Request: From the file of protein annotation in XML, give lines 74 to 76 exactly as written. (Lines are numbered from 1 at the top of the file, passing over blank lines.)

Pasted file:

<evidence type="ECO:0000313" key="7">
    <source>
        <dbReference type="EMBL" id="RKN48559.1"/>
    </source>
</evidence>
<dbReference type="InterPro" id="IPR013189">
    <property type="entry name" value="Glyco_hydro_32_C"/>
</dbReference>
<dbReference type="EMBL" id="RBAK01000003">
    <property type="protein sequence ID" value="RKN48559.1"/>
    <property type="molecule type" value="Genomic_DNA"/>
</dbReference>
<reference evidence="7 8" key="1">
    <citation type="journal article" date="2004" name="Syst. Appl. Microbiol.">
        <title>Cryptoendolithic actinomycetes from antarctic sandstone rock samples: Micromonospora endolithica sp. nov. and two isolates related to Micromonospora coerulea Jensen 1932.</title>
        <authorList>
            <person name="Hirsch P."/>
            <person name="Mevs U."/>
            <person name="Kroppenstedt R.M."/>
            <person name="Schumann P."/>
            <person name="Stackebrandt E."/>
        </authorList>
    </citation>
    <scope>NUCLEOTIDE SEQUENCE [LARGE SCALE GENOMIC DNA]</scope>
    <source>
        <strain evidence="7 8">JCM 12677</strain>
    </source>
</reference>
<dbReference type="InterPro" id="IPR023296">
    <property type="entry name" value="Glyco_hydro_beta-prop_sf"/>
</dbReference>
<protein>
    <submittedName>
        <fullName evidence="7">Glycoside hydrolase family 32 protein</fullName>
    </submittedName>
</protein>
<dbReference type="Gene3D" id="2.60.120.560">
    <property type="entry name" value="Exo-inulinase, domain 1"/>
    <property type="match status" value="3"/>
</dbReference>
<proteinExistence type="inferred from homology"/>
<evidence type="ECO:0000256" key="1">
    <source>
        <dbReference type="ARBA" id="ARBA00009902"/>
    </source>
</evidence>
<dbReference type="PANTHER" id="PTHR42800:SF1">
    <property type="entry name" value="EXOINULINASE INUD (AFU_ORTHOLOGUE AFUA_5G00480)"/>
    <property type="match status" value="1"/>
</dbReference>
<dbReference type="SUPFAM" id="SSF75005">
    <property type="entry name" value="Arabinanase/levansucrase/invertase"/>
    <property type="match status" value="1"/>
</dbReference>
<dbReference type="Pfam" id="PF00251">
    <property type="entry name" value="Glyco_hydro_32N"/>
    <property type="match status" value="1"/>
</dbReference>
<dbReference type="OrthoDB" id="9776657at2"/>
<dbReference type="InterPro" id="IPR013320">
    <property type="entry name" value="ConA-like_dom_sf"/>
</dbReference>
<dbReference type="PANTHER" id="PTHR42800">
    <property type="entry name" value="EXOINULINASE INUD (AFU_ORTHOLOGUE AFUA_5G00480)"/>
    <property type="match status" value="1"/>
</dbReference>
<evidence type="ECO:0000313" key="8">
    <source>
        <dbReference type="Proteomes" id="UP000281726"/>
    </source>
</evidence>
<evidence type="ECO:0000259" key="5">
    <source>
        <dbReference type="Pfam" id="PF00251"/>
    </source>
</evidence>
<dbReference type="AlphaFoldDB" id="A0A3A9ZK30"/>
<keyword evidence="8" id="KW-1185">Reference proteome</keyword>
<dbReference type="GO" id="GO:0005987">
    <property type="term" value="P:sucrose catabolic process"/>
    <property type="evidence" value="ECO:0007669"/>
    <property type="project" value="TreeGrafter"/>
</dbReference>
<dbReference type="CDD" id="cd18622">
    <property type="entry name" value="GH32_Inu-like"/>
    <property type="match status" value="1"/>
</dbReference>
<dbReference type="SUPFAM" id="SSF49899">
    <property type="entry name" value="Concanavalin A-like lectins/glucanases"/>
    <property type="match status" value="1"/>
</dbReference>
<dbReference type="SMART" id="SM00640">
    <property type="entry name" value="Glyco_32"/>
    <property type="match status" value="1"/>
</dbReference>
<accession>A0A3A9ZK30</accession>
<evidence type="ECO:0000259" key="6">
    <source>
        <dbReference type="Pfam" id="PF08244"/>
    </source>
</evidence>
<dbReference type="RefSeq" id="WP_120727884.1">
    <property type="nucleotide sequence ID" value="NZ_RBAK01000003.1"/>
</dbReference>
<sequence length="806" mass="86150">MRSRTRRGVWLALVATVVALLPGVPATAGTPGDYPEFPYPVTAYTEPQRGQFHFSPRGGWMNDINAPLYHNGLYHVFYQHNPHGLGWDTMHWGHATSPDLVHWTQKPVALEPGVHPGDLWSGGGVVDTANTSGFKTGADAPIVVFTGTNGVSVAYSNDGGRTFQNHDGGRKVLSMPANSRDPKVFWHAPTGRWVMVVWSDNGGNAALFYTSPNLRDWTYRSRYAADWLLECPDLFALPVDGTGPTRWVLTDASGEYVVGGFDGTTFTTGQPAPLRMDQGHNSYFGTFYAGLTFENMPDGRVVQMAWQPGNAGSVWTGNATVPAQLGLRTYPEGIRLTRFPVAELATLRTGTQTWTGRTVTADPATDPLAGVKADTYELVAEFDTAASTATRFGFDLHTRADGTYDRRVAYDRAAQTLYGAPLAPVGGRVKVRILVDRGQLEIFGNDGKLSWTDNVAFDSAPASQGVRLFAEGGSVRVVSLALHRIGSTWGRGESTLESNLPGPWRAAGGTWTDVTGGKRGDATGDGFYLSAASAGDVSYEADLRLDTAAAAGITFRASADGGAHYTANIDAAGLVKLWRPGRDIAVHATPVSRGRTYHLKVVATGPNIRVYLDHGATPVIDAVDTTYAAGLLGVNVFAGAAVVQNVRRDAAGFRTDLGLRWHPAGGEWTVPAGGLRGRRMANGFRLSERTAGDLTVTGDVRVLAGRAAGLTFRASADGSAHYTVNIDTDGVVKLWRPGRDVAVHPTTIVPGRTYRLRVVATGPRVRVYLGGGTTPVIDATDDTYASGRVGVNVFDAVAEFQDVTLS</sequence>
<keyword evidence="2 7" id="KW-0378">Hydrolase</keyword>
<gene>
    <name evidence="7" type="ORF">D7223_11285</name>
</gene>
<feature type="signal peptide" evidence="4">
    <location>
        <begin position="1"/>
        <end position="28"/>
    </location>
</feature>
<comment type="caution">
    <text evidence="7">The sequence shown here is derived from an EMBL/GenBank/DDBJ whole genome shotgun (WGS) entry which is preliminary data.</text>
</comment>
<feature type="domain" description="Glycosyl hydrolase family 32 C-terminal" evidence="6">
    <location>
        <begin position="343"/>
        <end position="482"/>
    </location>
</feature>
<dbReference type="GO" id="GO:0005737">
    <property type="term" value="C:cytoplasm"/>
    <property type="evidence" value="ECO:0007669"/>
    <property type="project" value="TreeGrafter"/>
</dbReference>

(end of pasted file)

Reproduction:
        <dbReference type="Pfam" id="PF00251"/>
    </source>
</evidence>